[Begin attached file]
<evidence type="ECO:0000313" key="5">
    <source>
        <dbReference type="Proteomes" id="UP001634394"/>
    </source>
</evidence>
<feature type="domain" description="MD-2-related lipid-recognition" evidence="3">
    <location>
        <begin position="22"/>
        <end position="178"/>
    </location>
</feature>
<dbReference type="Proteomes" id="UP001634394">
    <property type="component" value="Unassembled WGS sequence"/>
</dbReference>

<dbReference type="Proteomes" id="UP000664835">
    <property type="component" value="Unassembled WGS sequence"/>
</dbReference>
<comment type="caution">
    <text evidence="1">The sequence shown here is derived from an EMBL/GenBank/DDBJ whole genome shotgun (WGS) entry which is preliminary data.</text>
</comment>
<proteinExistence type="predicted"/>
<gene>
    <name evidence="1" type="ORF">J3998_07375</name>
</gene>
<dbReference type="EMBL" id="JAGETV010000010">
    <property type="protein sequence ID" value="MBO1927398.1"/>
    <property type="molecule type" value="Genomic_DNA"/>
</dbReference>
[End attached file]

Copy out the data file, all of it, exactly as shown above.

<evidence type="ECO:0000313" key="5">
    <source>
        <dbReference type="Proteomes" id="UP001634394"/>
    </source>
</evidence>
<feature type="domain" description="MD-2-related lipid-recognition" evidence="3">
    <location>
        <begin position="22"/>
        <end position="178"/>
    </location>
</feature>
<dbReference type="Proteomes" id="UP001634394">
    <property type="component" value="Unassembled WGS sequence"/>
</dbReference>

<dbReference type="Proteomes" id="UP000664835">
    <property type="component" value="Unassembled WGS sequence"/>
</dbReference>
<comment type="caution">
    <text evidence="1">The sequence shown here is derived from an EMBL/GenBank/DDBJ whole genome shotgun (WGS) entry which is preliminary data.</text>
</comment>
<proteinExistence type="predicted"/>
<gene>
    <name evidence="1" type="ORF">J3998_07375</name>
</gene>
<dbReference type="EMBL" id="JAGETV010000010">
    <property type="protein sequence ID" value="MBO1927398.1"/>
    <property type="molecule type" value="Genomic_DNA"/>
</dbReference>